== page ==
Archive for the ‘NaNoWriMo’ Category

who’s afraid of the NaNoWriMo wolf?

Not I!

Date of death: 11/29/2008

Time of death: 4:32 pm

Official word count: 50,017

Amount of editing required: Let’s not talk about that now.

A celebratory evening with P, 1408, a warm fire, and cioccolata calda:

Thank you all for your support this month and always!


Be sure to come back tomorrow for a *fabulous* book giveaway and guest post by Diana Spechler, author of Who by Fire!

1st of the month featured blogger: november

Yes I know it’s already November 3, but it’s never too late for the 1st of the Month Featured Blogger, is it? Besides, I’ve been busily working on my NaNoWriMo novel–you can keep up with my word count in the sidebar (and if you’re wondering, I decided to go with something brand new and left last year’s novel for another month…but that’s all I’m saying for now!).

This month I’d like you to introduce you (or re-introduce you as the case may be) to Diana Strinati Baur of the blog Creative Structures and of the Baur B & B in Piemonte, northern Italy.

Diane is a wonderful potter and writer who I’ve gotten to know better through an online friend of mine and a real life friend of hers–Gina DePalma, who you’ve already heard a great deal about here through the Dolce Italiano and O Foods for Ovarian Cancer Awareness Contests.

Diana’s attitude toward life is so inspiring and refreshing, but if you’ve caught any of her comments here, you probably already know that. She recently wrote a great post about life after 40 entitled “Sister Girl Tales,” inspired by another of my favorite bloggers, NYC/Caribbean Ragazza.

Here is a snippet of Diana’s post:

I look at myself now and realized it took all of that to become the kind of person who can be content sitting on a hill and creating. I am content with the person I am today. I also wish for myself less work and more joy.

Over the years, [my sister] and I both have started untying the knots of our complicated selves. We both do truly see that getting the most out of these days we have now is of utmost importance. This knowledge forges us together in the strongest of ways.

Staying healthy and happy in mid life is easier with a sister to lean on. And for that, I am eternally grateful.

Here are some of Diana’s gorgeous creations, Japanese drinking bowls:

And a glimpse of her life in Piemonte:

Now go visit Diana and tell her I sent you!

NaNoWriMo is back! are you in?

But first, I want to thank everyone *immensely* for the birthday wishes! It was a lovely weekend made even lovelier by all the fabulous, happy thoughts coming my way. Grazie mille!

And now, the winner of a free, signed copy of Justin Catanoso‘s My Cousin the Saint: A Search for Faith, Family, and Miracles from the commenters on my blog is:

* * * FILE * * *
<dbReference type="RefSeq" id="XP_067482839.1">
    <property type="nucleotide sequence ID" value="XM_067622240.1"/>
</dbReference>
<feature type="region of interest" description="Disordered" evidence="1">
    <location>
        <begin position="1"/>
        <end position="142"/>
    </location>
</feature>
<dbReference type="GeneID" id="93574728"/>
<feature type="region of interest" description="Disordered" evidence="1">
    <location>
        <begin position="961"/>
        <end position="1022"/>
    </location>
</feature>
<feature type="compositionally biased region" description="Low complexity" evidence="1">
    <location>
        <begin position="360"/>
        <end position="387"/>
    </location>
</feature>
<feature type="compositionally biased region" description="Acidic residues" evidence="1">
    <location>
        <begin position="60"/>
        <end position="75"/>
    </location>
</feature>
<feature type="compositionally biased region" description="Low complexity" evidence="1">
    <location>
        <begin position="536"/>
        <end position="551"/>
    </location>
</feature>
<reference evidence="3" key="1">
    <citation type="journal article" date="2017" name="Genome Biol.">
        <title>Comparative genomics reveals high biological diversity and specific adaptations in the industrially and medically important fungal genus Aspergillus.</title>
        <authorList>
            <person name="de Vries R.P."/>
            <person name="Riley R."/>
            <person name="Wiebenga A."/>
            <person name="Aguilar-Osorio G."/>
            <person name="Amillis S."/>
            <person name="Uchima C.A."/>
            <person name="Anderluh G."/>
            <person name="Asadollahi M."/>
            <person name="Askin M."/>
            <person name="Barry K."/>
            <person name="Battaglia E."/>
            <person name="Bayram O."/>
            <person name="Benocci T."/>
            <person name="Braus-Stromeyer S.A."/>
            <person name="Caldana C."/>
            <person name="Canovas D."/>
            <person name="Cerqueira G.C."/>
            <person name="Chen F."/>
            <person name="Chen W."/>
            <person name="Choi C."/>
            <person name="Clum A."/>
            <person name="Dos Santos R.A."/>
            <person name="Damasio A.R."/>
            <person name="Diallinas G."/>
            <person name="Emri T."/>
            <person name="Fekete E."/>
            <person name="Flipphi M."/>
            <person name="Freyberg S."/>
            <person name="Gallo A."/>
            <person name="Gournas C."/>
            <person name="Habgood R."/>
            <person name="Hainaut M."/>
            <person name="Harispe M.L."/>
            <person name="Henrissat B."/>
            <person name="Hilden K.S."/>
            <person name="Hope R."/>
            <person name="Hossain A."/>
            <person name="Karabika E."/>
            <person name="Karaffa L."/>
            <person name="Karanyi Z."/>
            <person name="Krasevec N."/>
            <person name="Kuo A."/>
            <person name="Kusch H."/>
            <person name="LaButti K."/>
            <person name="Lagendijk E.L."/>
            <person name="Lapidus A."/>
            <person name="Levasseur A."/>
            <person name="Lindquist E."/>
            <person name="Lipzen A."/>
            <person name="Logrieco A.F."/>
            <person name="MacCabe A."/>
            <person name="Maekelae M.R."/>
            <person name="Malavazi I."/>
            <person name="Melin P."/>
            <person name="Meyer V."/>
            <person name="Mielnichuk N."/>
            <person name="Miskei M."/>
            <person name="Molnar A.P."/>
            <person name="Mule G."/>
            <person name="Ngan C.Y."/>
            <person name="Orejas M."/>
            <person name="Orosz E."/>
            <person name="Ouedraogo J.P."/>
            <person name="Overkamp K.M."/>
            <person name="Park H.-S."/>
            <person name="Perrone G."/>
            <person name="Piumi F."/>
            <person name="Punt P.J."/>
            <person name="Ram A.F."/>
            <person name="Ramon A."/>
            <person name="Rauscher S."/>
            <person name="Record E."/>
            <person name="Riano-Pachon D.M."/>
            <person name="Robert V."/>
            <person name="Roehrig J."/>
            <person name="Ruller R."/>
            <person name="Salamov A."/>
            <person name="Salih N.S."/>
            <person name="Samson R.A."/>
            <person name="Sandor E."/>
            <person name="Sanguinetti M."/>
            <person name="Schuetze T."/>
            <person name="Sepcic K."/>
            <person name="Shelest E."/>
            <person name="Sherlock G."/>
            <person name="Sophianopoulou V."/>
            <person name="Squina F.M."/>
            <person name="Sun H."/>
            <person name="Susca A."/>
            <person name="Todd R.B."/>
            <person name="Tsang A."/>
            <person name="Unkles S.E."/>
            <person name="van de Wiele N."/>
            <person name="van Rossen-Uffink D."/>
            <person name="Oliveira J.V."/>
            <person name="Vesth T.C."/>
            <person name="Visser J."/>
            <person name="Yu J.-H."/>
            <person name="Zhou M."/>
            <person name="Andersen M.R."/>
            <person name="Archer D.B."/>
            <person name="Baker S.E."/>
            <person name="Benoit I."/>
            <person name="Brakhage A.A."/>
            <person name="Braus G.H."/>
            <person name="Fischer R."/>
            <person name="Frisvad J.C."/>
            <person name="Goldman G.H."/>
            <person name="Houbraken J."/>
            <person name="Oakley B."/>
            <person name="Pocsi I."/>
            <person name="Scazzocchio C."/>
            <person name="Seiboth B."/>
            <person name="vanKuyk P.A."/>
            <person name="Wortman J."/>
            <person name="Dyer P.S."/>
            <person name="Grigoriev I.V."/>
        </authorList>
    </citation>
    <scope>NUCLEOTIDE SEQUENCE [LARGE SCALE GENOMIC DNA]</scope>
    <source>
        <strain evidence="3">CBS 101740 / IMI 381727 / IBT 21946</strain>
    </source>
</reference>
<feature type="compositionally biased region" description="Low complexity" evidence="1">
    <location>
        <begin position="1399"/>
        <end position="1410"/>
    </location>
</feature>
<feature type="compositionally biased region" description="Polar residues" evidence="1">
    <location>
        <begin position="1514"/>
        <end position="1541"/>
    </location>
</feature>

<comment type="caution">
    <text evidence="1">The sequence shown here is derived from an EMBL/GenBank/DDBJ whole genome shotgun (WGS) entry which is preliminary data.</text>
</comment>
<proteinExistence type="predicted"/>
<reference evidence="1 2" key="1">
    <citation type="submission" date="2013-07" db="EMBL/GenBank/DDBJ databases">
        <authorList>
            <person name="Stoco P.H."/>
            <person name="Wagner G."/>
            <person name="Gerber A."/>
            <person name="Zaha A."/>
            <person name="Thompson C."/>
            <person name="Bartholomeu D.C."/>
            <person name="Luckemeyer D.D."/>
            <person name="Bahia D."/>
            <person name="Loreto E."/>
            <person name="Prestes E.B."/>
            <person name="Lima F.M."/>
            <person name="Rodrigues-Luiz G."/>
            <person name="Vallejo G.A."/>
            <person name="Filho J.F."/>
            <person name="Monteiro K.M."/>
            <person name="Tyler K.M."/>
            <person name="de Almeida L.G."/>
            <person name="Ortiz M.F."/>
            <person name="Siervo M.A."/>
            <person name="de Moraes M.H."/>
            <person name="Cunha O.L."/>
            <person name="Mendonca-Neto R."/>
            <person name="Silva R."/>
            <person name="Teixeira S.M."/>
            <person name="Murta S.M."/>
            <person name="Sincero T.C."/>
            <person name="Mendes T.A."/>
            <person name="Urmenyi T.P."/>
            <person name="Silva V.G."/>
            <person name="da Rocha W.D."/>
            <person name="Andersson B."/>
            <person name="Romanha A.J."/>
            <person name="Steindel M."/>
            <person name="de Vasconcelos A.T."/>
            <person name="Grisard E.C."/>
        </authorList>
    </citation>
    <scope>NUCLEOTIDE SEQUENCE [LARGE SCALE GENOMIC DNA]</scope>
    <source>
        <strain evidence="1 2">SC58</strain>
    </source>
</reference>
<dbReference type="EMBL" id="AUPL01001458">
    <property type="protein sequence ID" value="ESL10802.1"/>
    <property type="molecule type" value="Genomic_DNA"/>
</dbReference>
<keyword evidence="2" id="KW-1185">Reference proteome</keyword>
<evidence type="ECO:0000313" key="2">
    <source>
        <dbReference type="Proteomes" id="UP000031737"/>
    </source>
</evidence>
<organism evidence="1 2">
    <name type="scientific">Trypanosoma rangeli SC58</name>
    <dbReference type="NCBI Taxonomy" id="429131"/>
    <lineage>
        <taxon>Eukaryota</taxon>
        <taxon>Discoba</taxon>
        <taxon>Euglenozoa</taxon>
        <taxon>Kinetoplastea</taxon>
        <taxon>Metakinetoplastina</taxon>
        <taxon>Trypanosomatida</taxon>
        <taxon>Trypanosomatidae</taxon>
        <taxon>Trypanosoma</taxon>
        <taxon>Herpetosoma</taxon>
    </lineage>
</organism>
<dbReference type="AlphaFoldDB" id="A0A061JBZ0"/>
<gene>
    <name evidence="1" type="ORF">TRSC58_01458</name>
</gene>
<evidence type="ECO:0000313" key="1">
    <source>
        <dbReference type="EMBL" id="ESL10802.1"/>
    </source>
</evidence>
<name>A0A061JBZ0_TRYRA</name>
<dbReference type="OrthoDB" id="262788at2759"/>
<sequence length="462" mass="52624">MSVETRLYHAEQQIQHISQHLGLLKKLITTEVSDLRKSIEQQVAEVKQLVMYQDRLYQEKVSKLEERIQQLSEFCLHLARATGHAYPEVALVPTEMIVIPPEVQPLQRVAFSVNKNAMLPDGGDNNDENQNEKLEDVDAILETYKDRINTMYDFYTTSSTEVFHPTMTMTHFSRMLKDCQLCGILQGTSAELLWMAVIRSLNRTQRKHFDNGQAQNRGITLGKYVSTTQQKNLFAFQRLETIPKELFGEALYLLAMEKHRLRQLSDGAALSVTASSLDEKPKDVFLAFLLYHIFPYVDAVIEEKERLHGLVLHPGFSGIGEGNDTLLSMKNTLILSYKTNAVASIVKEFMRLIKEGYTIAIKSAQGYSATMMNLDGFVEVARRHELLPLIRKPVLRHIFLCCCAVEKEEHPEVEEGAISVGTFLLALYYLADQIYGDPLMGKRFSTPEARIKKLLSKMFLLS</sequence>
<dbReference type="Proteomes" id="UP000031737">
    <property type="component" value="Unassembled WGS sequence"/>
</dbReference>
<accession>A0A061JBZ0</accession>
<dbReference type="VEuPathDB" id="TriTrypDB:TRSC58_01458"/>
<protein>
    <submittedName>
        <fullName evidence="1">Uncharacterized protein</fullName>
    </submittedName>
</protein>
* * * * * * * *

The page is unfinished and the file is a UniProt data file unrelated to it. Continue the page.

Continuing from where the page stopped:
Leanne of From Australia to Italy

Congratulations Leanne! I’ll be in touch!

Now, on to the NaNo stuff.

I’ve gotten several emails asking whether I’m going to be doing NaNoWriMo again this year. So I’m making it official here and now:

Yes, yes I am NaNo-ing, and you can find me here:


For those of you who don’t know, NaNoWriMo is short for National Novel Writing Month. It’s more international than national, but it *is* all about writing a novel–or at least 50,000 words throughout the month of November.

Last year, I got up close to half that mark, but sadly, haven’t worked much on those 21,000 words since. So here’s my question to you: should I bend the rules of NaNo and continue that story, or should I start anew with a whole new idea (yet to be thought of)?

In some respects, I’m excited to get going on something new and interested to see where it takes me, but then, well, last year’s characters have been running around in my head lately too, and I’m wondering whether they don’t have more to say.

But on the other hand, they could also say things in, say, January and make room for new faces, no?

Can you tell I’m a Libra? Balancing, weighing, difficulty deciding….

So what do you think? How about an excerpt of last year’s unfinished novel, so you know what, and who, we’re talking about? Here are the first 450 words or so:


“All I want is a coffee…strong, bitter, small!” yelled Saliha Abu Al-Fadl, her deep brown eyes glaring at the only man who could give her what she wanted.

It felt good to shout. She couldn’t remember the last time she had done it.

Nearby Salvatore Amato’s head was pulled from an article on military spending. He sought out the raised voice. Behind him to his left, was, as he expected, a damsel in distress. Always a sucker for such a thing, he folded the Philadelphia Inquirer under his arm and rushed, as much as an 83-year-old man can rush, over to the coffee counter.